If the two previous examples merited a failing “F” grade, the  iShares 20+ Year Treasury Bond ETF (TLT) is close to a C+, or perhaps even a B-. The prediction of a continued uptrend was accurate, as shown in “A good example,” below. The shortcoming to this prediction, however, is that the anticipated price movement was much more modest than what actually transpired. Admittedly, hardly anyone foresaw the astonishing surge in price that bonds enjoyed during this portion of the chart, but at least this simple algorithm pointed in the right direction.

An even better result occurred with the Real Estate Exchange-Traded Fund (IYR). Examine the area enveloped by the red rectangle in “Better result,” below. First, the directional movements over the course of the year were predicted with relative accuracy. It didn’t capture every wiggle of the chart but, broadly speaking, it got the movement right. Far more important, the final price a year after the prediction was extraordinarily close to what was anticipated. 

In light of that, it would seem that the optimistic prediction for the next two years of IYR would be worth remembering. The blue line shows clearly seasonal characteristics with notable dips and climbs at certain times of each calendar year. If past predictions indicate the power of present prognostication, the system is suggesting good times ahead for the real estate fund.

The High-yield Corporate Bond Fund (HYG) provides an even better example. The model predicted a meaningful drop for several months, followed by stabilization and a hearty rise, erasing all the prior loss and moving firmly upward. That is precisely what happened, and after the entire year had passed, the predicted price was virtually identical to what had really taken place. (See “Model predicts drop,” below.)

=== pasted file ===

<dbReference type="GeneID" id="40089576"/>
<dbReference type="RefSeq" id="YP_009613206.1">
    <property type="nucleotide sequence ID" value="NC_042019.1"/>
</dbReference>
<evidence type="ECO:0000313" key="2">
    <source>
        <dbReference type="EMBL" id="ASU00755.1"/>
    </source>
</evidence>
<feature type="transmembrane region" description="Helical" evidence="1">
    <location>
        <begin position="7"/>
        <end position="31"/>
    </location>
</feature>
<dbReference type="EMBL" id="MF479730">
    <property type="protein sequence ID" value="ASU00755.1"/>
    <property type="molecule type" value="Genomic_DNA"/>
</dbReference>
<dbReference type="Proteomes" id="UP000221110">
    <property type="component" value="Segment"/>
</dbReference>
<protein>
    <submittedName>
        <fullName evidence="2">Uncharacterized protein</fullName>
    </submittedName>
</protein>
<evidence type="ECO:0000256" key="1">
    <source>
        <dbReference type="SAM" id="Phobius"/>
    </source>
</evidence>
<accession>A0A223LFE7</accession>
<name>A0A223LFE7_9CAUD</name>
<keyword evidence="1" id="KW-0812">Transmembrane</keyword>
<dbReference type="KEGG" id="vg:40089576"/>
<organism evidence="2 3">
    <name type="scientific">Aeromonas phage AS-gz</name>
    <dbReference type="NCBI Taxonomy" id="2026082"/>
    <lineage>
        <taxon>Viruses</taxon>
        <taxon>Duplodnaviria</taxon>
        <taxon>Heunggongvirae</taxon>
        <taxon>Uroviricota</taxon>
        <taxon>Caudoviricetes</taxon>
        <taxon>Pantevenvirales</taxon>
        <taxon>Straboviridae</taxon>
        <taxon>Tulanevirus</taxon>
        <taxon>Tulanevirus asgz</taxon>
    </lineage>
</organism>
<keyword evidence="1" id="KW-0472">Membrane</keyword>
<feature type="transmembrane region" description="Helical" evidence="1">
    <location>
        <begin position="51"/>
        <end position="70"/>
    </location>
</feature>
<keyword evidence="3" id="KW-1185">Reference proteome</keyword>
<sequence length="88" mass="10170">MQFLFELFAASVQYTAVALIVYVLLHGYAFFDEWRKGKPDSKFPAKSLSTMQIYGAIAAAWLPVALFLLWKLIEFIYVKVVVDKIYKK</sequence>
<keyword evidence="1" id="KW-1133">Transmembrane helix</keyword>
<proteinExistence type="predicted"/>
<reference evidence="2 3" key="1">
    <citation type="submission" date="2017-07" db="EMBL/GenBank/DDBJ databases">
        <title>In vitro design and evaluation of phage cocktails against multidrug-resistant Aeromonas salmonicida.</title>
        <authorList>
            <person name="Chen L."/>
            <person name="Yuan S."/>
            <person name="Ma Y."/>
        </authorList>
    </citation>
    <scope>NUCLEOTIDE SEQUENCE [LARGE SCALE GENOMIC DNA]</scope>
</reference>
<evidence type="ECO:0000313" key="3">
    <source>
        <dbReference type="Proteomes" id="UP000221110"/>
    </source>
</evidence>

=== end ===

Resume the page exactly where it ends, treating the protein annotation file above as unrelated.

Amalgamating previous price data and using those movements to predict future prices based merely on seasonality is simplistic and often misleading. Just because a stock has reliably gone up, for example, during June and July every year for the past decade, doesn’t necessarily mean it’s going to do the same next June and July. However, 10 years of similar behavior certainly suggests it’s more likely to happen than not—because, regardless of reason, that’s simply the behavior for an entire decade.

Financial securities are subject to countless forces, both positive and negative. General market conditions, specific events affecting a corporation or commodity, interest rates, commodity prices and the political environment can all tug the price of a security higher or lower, blind to any past seasonal tendencies. However, a subset of securities tend to be more seasonal than the rest and, in those cases, investors can use the predictive nature of such cycles as another tool in the kit.

Some charts prove more “predictable” than others, and it’s enjoyable to experiment with different securities to see how “trend-friendly” they are. Beyond that, observing how trends and seasonality play out can be fascinating. 

Tim Knight has been using technical analysis to trade the markets for 30 years. He hosts Trading the Close daily on the tastytrade network and offers free access to his charting platform at slopecharts.com.